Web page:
Layoffs Coming: Tariffs Cost Ford $1 Billion, Company Will Cut Jobs
The warnings against tariffs were not heeded by the United States government, and they are now coming to fruition. Ford Motor Company has announced that the Trump Administration’s tariffs on imported Chinese goods and retaliatory tariffs have cost the company $1 billion and they will lay off workers to cover that cost.
Trump’s tariffs and the retaliatory tariffs they triggered from the Chinese government are taking a major toll on the U.S. auto industry. Ford CEO Jim Hackett told Bloomberg last month that tariffs on imported aluminum and steel alone dealt a blow to company profits. “From Ford’s perspective the metals tariffs took about $1 billion in profit from us,” Hackett said. “The irony of which is we source most of that in the U.S. If it goes on any longer, it will do more damage.”
Trump’s auto tariffs have impacted the company to the tune of $1 billion, and the president’s trade policies threaten to play havoc with Ford’s ongoing reorganization, Chief Financial Officer Bob Shanks warned.
Ford will be making cuts to its 70,000-strong white-collar workforce in a move it calls a “redesign” of its staff to be leaner, have fewer layers, and offer more decision-making power to employees, the company announced according to NBC News. “A lot of the [reorganization] is about making different choices about strategy,” Shanks told NBC News, adding that the goal isn’t just to slash spending but to improve the “fitness” of the company.
The exact number of layoffs is not yet known, however, a recent report by Morgan Stanley estimates “a global headcount reduction of approximately 12 percent,” or 24,000 of Ford’s 202,000 workers worldwide. “Such a magnitude of reduction is not without precedent in the auto industry,” analysts wrote in the investment note. And the result of the tariffs will make an impact on the U.S.’s workforce. Ford is also lagging behind their competition, selling an anemic 32.8 vehicles per employee. Long-time rival GM puts out 52.7 vehicles per employee. It’s unclear exactly how improved efficiencies will impact potential job cuts, reported NBC News.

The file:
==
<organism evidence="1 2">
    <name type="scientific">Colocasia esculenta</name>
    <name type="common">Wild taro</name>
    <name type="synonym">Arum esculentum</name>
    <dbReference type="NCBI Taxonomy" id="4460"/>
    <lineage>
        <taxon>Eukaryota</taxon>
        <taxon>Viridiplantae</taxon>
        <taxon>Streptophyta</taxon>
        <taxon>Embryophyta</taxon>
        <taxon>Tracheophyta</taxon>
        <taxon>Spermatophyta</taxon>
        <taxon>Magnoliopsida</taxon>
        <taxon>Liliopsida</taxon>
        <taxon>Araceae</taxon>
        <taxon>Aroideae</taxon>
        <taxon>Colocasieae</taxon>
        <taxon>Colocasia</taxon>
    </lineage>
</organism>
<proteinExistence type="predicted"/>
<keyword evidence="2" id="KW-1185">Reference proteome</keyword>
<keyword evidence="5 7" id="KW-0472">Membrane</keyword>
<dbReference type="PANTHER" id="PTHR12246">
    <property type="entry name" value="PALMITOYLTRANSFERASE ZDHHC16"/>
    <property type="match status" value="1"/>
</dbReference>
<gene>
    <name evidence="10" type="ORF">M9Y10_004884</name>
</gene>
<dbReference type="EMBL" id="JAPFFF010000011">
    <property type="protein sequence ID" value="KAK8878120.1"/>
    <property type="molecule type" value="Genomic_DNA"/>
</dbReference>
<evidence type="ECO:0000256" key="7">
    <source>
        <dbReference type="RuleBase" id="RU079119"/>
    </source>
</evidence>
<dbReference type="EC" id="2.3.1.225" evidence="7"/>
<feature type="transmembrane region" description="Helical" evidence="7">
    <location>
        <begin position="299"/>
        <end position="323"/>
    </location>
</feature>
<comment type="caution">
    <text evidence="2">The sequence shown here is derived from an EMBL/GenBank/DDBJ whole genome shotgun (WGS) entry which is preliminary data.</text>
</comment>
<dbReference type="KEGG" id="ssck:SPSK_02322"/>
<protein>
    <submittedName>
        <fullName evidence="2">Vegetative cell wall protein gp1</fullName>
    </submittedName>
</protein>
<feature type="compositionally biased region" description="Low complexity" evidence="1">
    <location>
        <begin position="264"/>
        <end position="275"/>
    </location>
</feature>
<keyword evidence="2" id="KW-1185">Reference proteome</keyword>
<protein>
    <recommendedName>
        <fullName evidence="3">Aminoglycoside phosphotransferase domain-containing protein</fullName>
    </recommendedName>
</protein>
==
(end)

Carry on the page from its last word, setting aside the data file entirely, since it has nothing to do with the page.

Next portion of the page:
Trump originally threatened Ford with hefty tariffs on vehicles the company intended to start importing from a factory in Mexico. This was back when Trump was nothing more than a presidential candidate. Ford backed out of the plan to import cars from Mexico, but rather than return production to the U.S. it decided to move it to China to cut costs. Ford also stopped plans to create a crossover vehicle because of the trade war. “This is the first of potentially many vehicles that will disappear from the U.S. market” due to the trade war, Kristin Dziczek of the Ann Arbor, Michigan-based Center for Automotive Research warned.
The effects of the trade war will begin to ripple across the economy any time now, making products more expensive and costing Americans more jobs. This trade war will be paid for by the American worker and consumer, and it’s beginning to look bleak as neither country appears to want to budge.